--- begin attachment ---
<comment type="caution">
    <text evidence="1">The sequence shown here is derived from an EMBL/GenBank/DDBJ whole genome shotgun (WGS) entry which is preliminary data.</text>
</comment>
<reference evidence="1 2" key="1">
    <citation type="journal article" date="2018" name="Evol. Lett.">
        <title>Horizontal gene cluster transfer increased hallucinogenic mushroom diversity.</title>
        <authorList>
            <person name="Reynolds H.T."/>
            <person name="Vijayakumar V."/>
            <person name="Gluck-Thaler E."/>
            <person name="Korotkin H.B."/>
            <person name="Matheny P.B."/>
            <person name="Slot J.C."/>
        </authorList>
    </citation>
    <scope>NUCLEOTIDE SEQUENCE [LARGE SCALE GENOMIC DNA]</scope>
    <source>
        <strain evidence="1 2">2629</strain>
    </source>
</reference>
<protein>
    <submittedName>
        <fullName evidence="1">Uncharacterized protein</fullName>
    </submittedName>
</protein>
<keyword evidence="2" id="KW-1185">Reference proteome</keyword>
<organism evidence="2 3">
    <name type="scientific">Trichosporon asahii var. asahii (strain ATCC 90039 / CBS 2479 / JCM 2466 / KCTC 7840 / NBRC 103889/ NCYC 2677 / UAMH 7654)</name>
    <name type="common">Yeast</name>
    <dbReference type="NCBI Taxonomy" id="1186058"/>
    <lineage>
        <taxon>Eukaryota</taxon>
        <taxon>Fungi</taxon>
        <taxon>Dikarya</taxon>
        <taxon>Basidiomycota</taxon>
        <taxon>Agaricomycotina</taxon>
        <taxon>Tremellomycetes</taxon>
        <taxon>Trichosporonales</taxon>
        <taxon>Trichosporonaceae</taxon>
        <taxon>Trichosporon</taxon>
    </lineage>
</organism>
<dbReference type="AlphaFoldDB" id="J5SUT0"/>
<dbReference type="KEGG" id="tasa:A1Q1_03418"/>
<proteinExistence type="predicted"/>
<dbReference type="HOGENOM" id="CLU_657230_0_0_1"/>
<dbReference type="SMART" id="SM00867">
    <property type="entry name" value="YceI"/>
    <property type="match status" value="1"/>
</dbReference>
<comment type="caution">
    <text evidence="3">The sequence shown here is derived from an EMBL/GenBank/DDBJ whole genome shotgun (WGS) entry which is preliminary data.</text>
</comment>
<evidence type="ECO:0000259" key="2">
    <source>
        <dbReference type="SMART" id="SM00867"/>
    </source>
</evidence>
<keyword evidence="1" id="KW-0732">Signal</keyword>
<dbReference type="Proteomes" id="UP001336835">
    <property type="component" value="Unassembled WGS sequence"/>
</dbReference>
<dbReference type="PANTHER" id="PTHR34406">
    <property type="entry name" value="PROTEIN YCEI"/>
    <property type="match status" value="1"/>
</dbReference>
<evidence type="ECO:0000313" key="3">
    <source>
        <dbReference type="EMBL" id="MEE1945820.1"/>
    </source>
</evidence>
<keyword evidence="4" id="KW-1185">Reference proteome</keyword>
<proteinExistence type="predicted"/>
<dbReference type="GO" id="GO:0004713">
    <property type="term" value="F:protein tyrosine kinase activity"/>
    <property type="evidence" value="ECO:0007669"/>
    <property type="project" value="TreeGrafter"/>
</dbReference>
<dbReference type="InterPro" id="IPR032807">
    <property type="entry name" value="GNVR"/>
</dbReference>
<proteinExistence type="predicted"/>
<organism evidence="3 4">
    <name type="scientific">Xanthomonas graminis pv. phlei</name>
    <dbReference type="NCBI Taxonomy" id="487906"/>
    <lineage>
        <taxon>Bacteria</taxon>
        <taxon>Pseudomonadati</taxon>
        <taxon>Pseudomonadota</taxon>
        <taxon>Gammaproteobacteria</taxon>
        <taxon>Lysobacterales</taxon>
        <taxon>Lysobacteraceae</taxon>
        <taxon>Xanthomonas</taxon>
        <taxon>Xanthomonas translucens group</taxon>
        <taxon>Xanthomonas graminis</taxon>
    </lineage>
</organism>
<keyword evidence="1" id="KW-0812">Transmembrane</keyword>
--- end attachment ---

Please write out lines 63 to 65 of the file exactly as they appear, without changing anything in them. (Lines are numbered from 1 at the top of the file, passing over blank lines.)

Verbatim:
<dbReference type="PANTHER" id="PTHR34406">
    <property type="entry name" value="PROTEIN YCEI"/>
    <property type="match status" value="1"/>